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My colleague and I were discussing a student's paper.

We agreed that according to our experiences and knowledge of English, the following sentence is grammatically correct: "The difference between the rich and the poor in our city stems from..."

But, another colleague claimed that it would be acceptable to say, "The difference between rich and poor in our city stems from..."

While searching for examples of each, we found ourselves befuddled.

Why are both versions seemingly acceptable?

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The difference between (the) rich and (the) poor in our city stems from ...

Yes, they are both acceptable.

"The rich" is called a 'fused-head' noun phrase, in which the adjective "rich" is a fused modifier-head. In other words the single word "rich" is at the same time a modifier and also the head. The NP is determined by the definite article "the" and is used generically here, where it illustrates a category of human being.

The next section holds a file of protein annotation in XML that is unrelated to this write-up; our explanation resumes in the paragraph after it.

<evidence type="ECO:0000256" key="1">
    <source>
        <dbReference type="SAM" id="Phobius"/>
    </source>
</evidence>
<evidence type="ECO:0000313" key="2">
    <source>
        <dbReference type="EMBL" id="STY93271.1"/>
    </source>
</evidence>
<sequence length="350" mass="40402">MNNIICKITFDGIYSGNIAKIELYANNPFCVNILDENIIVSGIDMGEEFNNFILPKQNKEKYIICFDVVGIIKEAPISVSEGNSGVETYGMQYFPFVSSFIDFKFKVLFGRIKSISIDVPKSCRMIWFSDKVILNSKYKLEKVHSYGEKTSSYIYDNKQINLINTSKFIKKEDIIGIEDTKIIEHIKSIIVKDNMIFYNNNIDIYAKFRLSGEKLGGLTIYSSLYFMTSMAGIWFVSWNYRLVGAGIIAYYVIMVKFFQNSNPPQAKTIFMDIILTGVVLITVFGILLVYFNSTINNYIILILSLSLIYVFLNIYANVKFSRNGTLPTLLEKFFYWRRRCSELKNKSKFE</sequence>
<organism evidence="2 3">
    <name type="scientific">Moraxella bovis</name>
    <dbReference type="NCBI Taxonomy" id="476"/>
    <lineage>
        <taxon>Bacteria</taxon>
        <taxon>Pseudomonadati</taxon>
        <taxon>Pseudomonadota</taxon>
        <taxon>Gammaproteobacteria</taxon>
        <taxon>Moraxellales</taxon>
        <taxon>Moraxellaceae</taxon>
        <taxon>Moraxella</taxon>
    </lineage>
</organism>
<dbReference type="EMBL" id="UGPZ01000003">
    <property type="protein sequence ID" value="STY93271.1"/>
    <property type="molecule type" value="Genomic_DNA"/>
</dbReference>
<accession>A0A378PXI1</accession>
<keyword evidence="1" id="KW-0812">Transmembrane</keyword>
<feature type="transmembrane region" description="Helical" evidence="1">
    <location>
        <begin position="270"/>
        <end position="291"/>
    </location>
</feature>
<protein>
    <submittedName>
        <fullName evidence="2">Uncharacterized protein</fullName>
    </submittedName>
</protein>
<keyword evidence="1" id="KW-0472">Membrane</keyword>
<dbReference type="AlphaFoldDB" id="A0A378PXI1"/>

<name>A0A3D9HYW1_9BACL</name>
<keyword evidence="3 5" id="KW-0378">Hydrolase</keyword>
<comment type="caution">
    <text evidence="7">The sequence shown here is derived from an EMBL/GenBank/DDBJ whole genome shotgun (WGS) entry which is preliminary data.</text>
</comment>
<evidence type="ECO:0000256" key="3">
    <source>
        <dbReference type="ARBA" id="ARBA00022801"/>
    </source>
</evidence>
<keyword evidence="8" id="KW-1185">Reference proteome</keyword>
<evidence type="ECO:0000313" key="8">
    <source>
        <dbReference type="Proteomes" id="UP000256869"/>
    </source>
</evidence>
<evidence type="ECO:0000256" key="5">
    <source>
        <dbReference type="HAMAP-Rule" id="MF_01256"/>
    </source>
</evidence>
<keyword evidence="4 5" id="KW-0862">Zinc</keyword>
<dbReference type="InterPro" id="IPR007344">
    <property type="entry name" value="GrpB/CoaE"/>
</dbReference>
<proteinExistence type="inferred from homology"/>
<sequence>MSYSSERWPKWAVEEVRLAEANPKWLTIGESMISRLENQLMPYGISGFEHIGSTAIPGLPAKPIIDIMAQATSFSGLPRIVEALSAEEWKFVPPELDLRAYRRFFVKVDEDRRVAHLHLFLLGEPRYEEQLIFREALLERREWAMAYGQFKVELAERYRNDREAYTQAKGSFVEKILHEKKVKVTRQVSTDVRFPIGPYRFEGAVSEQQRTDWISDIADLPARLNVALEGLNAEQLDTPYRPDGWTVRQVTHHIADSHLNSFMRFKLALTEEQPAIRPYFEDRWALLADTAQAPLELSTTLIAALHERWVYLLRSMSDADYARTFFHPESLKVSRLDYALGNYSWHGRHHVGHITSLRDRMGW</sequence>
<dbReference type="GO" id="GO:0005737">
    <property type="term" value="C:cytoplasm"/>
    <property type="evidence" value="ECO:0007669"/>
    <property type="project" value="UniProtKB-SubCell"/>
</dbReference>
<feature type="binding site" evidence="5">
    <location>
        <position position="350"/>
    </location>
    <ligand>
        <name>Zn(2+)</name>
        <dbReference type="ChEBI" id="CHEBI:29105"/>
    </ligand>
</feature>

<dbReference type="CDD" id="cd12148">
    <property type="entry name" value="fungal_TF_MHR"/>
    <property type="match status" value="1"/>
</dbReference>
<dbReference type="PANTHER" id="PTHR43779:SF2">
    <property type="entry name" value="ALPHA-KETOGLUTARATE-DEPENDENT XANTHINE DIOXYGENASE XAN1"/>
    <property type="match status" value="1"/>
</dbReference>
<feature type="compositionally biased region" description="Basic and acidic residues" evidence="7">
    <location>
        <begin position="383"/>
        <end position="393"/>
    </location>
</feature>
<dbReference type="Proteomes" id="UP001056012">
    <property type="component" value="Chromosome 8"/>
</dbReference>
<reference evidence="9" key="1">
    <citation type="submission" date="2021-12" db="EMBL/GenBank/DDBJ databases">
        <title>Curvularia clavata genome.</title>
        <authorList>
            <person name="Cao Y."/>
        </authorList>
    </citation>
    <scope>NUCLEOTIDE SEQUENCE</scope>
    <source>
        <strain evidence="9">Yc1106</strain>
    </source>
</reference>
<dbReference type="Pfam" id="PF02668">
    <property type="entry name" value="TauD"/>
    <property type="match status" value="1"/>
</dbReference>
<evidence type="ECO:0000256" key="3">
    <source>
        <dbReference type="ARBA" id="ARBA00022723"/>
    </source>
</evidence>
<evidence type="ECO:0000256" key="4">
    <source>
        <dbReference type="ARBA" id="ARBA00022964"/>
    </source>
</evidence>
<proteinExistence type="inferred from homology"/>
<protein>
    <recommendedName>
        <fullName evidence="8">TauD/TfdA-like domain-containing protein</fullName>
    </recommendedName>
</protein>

Dropping "the" does not change the basic construction type, and it is still interpreted generically as "rich people".

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Rich and poor are adjectives.

‘a rich and famous family’

With the definite article, they become phrasal nouns: "the rich" and "the poor".

‘every day the split between the rich and the poor widens’

That is, those who are rich and those who are poor.

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